Macduff seems to be one of the only characters in Macbeth that continues to be the same throughout the play. Upon discovering King Duncan’s murder, he exclaims “O horror, horror, horror! / Tongue nor heart cannot conceive nor name thee!” (II.iii.73-74). Since the beginning, Macduff has proven his loyalty for Scotland by displaying great concern for the royal family after Duncan’s death. He demonstrates his loyalty again when saying “Bleed, bleed, poor country! / Great tyranny, lay thou thy basis sure” (IV.iii.39-40) while trying to convince Malcolm to go back to Scotland and take the throne from Macbeth. Macduff shows his true heroism in the end of play when he kills Macbeth and regains the throne for Malcolm. Once again, Macduff exhibits his devotion to Scotland, “I see thee compassed with thy kingdom’s pearl...Hail, King of Scotland!” (V.viii.67-70) after entering with Macbeth’s head. Though Macduff stays the same resolute and trustworthy protagonist throughout Macbeth, there are many other characters that change notably over time.
Lady Macbeth is easily the most evil character at the beginning of the play having just heard of Macbeth’s prophecies. Assuming Macbeth would not have it in him to murder anyone, she makes herself the driving force behind his acts to get the crown and thinks to herself “unsex me here, And fill me from the crown to the top-full Of direst cruelty.” (I.v.48-50). Lady Macbeth wishes that she could just kill Duncan herself, but it would only be acceptable to do so if she were a man. At Macbeth’s banquet after killing Banquo, Lady Macbeth tells the lords to “Stand not upon the order of your going” (III.iv.146), getting them to leave. She first shows concern for Macbeth when he goes insane at the banquet and defends him by blaming it on illness. During Act 3, Scene 4, the first signs of change in Lady Macbeth occur. Much later, she is found sleepwalking and talking. Wracked with guilt over the murders, she ironically sees her hands covered with blood and exclaims, “Out, damned spot, out I say!” (V.i.37). Overcome with penitence, Lady Macbeth kills herself. Other than Macbeth, Lady Macbeth goes through the most dramatic change in the tragedy.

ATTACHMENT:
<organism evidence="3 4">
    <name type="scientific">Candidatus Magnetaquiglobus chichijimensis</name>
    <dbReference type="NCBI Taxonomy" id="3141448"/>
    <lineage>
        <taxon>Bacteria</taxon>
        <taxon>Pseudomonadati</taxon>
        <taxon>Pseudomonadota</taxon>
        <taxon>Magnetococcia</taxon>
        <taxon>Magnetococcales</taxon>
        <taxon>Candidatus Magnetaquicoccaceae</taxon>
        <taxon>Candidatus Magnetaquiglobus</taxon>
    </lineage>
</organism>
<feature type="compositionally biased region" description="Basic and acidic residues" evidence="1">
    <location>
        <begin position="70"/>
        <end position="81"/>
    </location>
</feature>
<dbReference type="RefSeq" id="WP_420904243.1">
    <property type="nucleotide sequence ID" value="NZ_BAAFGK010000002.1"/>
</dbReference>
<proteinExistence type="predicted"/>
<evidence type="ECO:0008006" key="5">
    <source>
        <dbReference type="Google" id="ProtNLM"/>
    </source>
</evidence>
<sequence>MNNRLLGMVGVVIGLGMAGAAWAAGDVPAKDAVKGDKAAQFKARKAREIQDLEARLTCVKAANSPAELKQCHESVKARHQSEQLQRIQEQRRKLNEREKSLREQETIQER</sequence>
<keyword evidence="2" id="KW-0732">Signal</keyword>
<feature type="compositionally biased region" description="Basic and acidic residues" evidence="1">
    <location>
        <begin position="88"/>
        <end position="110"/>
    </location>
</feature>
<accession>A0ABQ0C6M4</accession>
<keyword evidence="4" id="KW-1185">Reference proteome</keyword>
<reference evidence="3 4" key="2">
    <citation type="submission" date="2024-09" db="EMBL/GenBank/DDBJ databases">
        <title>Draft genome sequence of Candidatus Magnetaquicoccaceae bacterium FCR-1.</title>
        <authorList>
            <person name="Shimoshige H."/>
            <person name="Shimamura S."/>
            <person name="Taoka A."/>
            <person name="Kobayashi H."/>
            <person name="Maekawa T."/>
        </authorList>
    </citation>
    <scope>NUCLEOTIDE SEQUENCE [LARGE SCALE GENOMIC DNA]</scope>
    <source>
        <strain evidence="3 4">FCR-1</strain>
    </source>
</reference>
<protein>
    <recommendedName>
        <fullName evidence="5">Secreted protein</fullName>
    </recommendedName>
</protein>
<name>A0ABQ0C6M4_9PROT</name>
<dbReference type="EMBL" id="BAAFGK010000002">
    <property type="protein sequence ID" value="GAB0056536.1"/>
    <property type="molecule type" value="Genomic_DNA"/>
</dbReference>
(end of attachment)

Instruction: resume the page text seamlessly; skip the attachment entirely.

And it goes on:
Macbeth, whom Shakespeare’s play is named after, changes the most from beginning to end. At first, people think of him as “brave Macbeth (well he deserves that name),” (I.ii.18) because of his actions in the war. When Macbeth receives his prophecy from the witches, Lady Macbeth fears that he will not do anything about it and that he is “too full o’ th’ milk of human kindness” (I.v.17). He is virtuous in everyone’s eyes, and almost